I may lose my membership to the Author’s Private Club with Salon and Lounge, but this is a sentence where an adverb should be used. At least the adverb is not grammatically incorrect. I would suggest that the Creative Writer must still see if “badly” passes the rigors for adverbial use as discussed earlier. At least it will keep us Grammar Nazis from clucking our tongues at your text when you misuse adjectives.

Two rules all Creative Writers should know are watch the use of modifiers and grammar must be used perfectly (extra credit for those who catch the irony). In the end, it’s your story, and you will write it however you want to. But don’t forget that everyone who reads it will judge it and you. Don’t open yourself up to unnecessary scowls and scrutiny just because you really thought all those messy modifiers actually worked. It’s best to keep the prose as clean as possible with nothing on the page that is not indispensable.

If you know some Authors who struggle with adverbs and all attending shenanigans, do them a favor and Share this article with them. And be sure to leave your Comments in the section below. I will read them earnestly.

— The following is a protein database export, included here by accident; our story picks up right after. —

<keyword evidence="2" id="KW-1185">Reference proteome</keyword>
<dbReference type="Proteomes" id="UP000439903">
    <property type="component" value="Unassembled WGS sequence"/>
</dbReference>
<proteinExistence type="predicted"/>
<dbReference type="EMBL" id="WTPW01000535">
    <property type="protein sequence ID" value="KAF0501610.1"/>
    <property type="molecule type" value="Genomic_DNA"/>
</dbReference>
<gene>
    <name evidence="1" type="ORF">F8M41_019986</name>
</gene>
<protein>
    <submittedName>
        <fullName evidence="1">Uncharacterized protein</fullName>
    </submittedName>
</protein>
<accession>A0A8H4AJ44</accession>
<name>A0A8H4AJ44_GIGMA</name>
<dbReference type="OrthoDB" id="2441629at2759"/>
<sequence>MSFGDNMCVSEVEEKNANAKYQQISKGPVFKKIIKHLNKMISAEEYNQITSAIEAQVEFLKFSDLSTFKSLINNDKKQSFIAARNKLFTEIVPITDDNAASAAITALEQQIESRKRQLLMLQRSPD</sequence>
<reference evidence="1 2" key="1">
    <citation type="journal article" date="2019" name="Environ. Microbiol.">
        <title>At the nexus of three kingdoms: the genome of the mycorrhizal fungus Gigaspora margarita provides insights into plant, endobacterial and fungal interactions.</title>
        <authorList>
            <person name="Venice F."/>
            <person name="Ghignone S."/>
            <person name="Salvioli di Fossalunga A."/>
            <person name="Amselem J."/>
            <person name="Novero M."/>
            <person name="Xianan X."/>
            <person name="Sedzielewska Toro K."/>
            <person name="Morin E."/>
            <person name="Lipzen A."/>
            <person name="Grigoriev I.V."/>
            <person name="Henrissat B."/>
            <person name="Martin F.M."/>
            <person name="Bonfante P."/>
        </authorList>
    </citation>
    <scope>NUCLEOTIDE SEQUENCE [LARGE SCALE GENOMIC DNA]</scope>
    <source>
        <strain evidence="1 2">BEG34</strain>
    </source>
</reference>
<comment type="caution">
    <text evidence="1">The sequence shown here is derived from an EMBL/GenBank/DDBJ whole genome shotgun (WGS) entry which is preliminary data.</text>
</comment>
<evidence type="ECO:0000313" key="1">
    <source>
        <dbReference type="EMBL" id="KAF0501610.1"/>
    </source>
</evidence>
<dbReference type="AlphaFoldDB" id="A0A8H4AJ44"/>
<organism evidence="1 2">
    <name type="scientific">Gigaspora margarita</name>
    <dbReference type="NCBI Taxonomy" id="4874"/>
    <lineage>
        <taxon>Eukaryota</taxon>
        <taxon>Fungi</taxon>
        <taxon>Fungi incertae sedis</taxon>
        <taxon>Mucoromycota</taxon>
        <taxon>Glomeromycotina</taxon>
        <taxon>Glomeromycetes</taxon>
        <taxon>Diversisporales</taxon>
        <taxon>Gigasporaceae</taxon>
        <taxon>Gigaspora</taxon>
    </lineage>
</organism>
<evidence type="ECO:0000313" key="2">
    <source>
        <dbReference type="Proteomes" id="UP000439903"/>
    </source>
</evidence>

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Jolee Wilson & The Blog Hop

Jolee Wilson is a writer and a blogger participating in a Blog Hop. I agreed to participate in it with her. She promotes three bloggers on her blog site and those three in turn promote three bloggers, and so forth into eternity. Here is a link to her post. I encourage everyone reading to go and enjoy her site. Look around and see what you can see. You’ll be seeing my Blog Hop coming up in a week or two. Enjoy!